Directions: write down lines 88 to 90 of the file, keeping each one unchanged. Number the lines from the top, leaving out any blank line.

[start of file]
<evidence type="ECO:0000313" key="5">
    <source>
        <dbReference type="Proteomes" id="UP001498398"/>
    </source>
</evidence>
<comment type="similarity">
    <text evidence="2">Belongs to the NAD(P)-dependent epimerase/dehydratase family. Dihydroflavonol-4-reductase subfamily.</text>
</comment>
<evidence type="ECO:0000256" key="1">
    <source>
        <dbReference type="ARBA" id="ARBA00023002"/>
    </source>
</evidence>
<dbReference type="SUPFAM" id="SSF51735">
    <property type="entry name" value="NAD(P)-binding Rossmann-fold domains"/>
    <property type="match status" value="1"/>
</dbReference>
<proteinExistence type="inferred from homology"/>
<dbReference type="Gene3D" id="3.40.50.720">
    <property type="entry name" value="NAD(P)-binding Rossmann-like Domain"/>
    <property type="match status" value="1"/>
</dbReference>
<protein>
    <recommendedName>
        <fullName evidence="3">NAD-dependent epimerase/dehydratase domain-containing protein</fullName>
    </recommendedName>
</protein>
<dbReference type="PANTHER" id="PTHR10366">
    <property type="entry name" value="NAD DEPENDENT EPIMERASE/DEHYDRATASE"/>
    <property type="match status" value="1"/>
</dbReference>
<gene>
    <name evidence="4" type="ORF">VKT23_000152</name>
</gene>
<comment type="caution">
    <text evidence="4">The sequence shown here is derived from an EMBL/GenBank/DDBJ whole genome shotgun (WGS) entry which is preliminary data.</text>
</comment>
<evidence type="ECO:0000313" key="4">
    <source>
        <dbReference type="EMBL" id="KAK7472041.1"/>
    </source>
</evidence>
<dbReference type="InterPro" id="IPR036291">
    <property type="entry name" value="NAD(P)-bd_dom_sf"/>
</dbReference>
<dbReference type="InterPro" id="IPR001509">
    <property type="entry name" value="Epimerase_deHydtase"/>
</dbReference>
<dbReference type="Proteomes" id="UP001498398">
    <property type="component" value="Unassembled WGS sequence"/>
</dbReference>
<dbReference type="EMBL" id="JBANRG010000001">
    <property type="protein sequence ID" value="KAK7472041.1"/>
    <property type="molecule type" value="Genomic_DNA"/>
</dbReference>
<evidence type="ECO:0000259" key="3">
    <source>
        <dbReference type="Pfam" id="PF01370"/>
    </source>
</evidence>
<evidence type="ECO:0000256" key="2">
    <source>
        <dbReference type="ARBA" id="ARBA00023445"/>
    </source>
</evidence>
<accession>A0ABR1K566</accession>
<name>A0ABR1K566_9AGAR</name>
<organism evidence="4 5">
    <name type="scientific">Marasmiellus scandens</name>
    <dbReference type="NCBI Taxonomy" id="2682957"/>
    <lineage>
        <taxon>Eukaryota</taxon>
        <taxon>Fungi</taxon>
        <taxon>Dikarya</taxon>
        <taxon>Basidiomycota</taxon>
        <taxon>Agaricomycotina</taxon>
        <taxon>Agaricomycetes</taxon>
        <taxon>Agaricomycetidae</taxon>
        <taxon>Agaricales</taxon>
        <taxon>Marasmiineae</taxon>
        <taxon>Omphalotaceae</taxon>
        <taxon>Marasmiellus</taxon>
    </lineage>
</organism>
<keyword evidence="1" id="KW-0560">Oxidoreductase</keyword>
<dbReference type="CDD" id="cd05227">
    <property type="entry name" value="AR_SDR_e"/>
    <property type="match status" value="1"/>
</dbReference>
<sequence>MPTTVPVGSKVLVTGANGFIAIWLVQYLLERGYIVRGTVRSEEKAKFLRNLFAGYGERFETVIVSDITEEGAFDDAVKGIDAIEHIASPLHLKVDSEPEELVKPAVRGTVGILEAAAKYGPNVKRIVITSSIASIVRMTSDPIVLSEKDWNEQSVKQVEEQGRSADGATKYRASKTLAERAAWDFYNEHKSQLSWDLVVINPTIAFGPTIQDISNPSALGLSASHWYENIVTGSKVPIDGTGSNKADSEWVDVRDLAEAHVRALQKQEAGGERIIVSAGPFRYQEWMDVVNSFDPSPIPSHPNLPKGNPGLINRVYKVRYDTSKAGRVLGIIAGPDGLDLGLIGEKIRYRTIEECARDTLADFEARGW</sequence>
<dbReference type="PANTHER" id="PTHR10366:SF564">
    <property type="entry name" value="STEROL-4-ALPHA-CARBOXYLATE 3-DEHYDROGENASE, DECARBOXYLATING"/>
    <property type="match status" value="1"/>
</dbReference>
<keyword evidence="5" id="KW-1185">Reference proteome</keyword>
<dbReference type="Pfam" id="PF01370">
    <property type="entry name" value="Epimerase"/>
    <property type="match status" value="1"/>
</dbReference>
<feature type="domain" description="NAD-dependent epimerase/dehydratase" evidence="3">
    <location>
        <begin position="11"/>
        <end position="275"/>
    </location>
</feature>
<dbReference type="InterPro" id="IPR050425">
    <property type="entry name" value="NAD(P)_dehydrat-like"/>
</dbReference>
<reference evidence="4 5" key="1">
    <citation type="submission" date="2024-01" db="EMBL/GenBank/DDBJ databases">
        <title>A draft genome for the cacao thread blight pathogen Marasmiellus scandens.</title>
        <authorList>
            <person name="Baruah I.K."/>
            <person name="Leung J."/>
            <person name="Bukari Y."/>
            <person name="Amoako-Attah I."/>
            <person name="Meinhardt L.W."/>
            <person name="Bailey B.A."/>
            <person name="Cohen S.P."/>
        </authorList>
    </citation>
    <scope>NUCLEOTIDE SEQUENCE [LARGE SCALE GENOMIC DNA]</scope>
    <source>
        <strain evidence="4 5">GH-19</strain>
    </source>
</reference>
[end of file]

    <property type="match status" value="1"/>
</dbReference>
<sequence>MPTTVPVGSKVLVTGANGFIAIWLVQYLLERGYIVRGTVRSEEKAKFLRNLFAGYGERFETVIVSDITEEGAFDDAVKGIDAIEHIASPLHLKVDSEPEELVKPAVRGTVGILEAAAKYGPNVKRIVITSSIASIVRMTSDPIVLSEKDWNEQSVKQVEEQGRSADGATKYRASKTLAERAAWDFYNEHKSQLSWDLVVINPTIAFGPTIQDISNPSALGLSASHWYENIVTGSKVPIDGTGSNKADSEWVDVRDLAEAHVRALQKQEAGGERIIVSAGPFRYQEWMDVVNSFDPSPIPSHPNLPKGNPGLINRVYKVRYDTSKAGRVLGIIAGPDGLDLGLIGEKIRYRTIEECARDTLADFEARGW</sequence>